Looking for a Safe Investment? Consider Gibson Energy Stock

Gibson Energy stock is a well-run energy infrastructure company that has improved its operations in recent years to become much more robust.

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As both the market and economic environments have worsened over the last year, naturally, there has been an increase in demand from investors to buy high-quality and reliable stocks that they can have the confidence to hold for years. And while there are certainly many of those stocks, such as utilities and residential real estate investment trusts, Gibson Energy (TSX:GEI) is another stock that investors can consider.

Gibson is a stock that’s gone through a significant transition over the last decade. Back in 2014, just 30% of its segment profit came from its infrastructure assets. By 2017, 65% of its segment profit was generated by its infrastructure. And now, as of 2021, the most recent year that we have full numbers for, roughly 90% of its segment profit came from its infrastructure segment.

Gibson is a midstream company primarily focused on crude oil infrastructure that operates with two segments: infrastructure and marketing.

The fact that it’s transitioned its business so that 90% of its segment profit comes from its infrastructure division helps make the stock much more robust and an ideal investment both for this environment, but also that you can own for the long haul.

Altogether the stock has roughly 14 million barrels of storage. It also has roughly 500 km of crude pipelines. If you’re looking for an ideal stock to buy today, Gibson Energy is certainly worth consideration.

Gibson Energy stock offers an attractive mix of resiliency and long-term growth potential

After years of transitioning its business and becoming much more robust, Gibson Energy stock is now shifting its focus to its long-term growth potential.

The company is spending money in a variety of ways to both improve its core business but also create value for shareholders.

That’s why, in addition to spending between $100 and $125 million on capital expenditures in 2022, Gibson also allocated up to $150 million for share buybacks last year. And that’s with the stock already returning plenty of cash to investors through its dividend, which currently has a yield of more than 6.2%.

Furthermore, not only does it pay an attractive dividend thanks to the growth of its operations lately, but it’s also increased that dividend in each of the last three years and could potentially increase it again next week when it reports its full-year earnings for 2022.

Since 2017, Gibson Energy stock has managed to increase its distributable cash flow at a compound annual growth rate of 13%. So, if it can continue this impressive performance, many investors will expect to see a bump in the dividend.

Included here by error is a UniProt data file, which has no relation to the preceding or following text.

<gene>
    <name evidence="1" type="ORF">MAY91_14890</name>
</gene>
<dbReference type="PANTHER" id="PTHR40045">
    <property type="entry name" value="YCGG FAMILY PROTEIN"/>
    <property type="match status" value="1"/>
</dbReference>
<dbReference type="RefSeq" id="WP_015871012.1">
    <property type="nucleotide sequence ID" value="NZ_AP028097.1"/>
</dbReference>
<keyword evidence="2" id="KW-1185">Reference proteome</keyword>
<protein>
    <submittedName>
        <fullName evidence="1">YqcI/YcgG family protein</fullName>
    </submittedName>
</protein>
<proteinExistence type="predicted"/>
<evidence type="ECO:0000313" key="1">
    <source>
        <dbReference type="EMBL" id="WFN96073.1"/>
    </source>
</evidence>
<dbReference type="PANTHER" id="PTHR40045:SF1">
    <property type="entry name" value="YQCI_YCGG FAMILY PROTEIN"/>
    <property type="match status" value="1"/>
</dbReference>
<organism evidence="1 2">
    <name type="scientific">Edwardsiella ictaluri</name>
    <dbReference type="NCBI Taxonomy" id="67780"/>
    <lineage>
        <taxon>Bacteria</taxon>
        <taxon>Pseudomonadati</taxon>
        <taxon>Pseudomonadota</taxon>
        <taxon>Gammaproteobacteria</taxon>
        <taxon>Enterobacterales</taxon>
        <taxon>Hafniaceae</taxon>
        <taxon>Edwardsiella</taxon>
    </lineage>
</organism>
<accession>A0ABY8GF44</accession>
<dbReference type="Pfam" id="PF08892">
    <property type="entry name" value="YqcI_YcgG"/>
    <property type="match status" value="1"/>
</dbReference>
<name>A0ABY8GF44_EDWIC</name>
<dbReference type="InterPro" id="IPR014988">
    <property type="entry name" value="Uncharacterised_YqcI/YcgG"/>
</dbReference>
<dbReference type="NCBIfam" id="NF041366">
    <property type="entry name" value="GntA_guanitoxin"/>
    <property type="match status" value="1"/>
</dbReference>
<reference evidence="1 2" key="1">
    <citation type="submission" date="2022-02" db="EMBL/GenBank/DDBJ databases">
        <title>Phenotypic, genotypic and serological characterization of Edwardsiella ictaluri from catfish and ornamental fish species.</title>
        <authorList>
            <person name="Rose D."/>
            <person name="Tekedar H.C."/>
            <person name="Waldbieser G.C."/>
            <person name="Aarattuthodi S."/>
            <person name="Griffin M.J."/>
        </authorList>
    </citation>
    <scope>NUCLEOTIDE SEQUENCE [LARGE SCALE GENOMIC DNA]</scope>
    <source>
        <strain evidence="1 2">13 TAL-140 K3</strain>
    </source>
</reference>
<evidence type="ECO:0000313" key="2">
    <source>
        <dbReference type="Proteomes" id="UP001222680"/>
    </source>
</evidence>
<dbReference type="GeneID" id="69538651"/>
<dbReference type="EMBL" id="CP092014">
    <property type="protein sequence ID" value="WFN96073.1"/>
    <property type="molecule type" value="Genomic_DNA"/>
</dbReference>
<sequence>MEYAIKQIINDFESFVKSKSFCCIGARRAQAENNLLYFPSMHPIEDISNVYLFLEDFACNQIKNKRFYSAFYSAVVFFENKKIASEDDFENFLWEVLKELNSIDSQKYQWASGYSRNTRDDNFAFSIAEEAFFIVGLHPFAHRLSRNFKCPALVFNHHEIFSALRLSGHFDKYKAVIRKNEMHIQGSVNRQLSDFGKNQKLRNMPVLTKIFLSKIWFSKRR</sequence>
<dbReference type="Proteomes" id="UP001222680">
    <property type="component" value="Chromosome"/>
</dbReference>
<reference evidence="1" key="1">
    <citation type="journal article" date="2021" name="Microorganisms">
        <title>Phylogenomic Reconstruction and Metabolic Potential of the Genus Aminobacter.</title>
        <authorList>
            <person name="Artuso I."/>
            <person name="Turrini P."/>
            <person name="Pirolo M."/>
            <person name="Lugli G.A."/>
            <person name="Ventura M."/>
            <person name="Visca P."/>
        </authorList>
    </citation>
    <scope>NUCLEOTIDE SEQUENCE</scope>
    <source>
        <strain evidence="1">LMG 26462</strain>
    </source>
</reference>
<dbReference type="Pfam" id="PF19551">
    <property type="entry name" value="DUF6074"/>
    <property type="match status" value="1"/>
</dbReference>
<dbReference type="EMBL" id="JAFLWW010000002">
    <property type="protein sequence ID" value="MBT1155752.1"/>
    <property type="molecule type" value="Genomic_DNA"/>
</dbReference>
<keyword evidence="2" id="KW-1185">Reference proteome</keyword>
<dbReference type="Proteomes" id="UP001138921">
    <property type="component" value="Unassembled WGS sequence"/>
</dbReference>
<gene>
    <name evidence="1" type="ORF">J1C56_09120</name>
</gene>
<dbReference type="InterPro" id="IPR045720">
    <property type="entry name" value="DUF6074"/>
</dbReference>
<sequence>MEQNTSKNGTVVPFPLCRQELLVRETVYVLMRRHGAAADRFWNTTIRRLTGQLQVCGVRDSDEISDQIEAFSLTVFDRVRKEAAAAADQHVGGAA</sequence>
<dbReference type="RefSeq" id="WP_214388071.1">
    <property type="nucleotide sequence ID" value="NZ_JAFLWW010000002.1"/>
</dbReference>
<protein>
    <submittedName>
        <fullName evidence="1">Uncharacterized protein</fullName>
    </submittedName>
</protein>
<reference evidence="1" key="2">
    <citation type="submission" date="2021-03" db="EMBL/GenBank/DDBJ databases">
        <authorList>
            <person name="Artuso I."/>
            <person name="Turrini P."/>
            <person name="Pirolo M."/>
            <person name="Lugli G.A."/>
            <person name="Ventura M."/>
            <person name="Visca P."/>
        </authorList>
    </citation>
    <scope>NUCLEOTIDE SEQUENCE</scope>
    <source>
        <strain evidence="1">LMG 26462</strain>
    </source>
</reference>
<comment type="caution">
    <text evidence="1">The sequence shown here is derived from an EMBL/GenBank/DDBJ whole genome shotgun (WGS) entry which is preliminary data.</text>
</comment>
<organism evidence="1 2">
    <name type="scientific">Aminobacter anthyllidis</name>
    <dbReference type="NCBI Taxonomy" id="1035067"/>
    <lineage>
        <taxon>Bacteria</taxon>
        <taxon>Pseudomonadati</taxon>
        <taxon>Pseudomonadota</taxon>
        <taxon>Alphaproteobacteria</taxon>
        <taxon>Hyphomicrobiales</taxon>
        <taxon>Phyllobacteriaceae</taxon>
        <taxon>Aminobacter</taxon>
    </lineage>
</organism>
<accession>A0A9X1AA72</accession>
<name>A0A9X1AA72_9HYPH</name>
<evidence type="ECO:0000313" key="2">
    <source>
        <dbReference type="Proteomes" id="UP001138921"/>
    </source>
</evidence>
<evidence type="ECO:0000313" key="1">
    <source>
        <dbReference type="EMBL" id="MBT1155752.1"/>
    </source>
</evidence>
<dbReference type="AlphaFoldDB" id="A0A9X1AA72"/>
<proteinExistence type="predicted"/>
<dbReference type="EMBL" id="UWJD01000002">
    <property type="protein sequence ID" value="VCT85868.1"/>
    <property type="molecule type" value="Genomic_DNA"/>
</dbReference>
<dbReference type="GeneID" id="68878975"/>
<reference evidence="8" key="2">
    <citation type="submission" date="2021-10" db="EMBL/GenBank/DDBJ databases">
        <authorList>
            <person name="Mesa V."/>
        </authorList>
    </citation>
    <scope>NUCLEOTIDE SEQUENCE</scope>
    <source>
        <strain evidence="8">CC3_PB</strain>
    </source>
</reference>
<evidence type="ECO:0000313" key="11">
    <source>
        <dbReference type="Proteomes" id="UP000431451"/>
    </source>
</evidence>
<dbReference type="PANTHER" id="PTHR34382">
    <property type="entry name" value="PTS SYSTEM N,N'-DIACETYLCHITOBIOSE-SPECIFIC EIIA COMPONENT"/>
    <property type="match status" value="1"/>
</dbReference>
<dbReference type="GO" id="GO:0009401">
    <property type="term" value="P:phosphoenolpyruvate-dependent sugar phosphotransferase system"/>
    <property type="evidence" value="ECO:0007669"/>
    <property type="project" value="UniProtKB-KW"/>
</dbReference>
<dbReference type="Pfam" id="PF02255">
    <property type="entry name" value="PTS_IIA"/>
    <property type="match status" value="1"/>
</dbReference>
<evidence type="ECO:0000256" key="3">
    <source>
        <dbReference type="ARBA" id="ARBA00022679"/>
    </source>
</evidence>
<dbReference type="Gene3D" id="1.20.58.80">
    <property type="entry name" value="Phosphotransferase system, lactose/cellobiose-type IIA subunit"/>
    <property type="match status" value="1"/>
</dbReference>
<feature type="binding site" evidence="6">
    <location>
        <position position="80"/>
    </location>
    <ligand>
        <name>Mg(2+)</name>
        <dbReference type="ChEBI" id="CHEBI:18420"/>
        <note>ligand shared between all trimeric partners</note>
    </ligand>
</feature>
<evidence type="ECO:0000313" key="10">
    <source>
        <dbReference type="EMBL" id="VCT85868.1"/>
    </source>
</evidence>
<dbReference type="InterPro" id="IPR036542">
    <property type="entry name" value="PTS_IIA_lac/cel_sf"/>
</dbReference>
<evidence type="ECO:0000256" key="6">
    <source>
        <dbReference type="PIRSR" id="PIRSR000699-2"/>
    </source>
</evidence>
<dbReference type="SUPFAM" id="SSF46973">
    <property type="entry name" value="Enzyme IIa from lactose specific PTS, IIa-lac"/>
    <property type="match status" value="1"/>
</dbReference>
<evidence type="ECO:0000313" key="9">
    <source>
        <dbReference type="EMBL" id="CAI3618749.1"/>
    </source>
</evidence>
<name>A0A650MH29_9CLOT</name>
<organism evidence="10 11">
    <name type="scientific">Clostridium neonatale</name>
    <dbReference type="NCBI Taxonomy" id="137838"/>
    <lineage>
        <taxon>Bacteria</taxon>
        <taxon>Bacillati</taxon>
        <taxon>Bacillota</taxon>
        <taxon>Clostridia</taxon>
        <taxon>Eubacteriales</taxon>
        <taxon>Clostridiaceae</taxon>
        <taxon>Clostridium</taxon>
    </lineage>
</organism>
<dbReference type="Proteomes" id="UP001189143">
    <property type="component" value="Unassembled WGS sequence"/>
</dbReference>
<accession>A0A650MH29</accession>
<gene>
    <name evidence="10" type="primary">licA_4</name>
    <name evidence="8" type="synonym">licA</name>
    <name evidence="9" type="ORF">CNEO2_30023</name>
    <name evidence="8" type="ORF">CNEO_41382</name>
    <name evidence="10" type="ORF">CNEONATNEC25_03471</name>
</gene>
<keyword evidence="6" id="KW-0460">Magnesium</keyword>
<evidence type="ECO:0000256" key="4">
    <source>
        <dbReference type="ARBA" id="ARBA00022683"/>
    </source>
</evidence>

But while Gibson Energy stock has high-quality business operations and has been performing well in recent years, the stock will only be worth an investment today if it trades at an attractive valuation.

Does Gibson offer investors value training below $24 a share?

With Gibson Energy trading at just under $24 a share, the stock seems to be priced pretty fairly. It’s certainly not overvalued, but it also doesn’t offer a significant discount either, which is understandable considering it’s a reliable stock and the market environment is so uncertain.

With analysts expecting Gibson’s earnings per share to fall by roughly 5% in 2023, it’s currently trading at a forward price-to-earnings ratio of 16.3 times. That’s a decent valuation for a robust business such as Gibson. It’s also well below its three-year average of 21.3 times.

Furthermore, the stock currently trades at a forward price to adjusted funds from operations (AFFO) ratio of just 9.8 times, which is also below its three-year average of 10.9 times.

So, if you’re looking to increase your energy exposure or just want to add a reliable stock to your portfolio, Gibson is currently trading slightly below value and offers an impressive dividend yield of more than 6.2%.

This article represents the opinion of the writer, who may disagree with the “official” recommendation position of a Motley Fool premium service or advisor. We’re Motley! Questioning an investing thesis — even one of our own — helps us all think critically about investing and make decisions that help us become smarter, happier, and richer, so we sometimes publish articles that may not be in line with recommendations, rankings or other content.

Fool contributor Daniel Da Costa has no position in any of the stocks mentioned. The Motley Fool has no position in any of the stocks mentioned. The Motley Fool has a disclosure policy.

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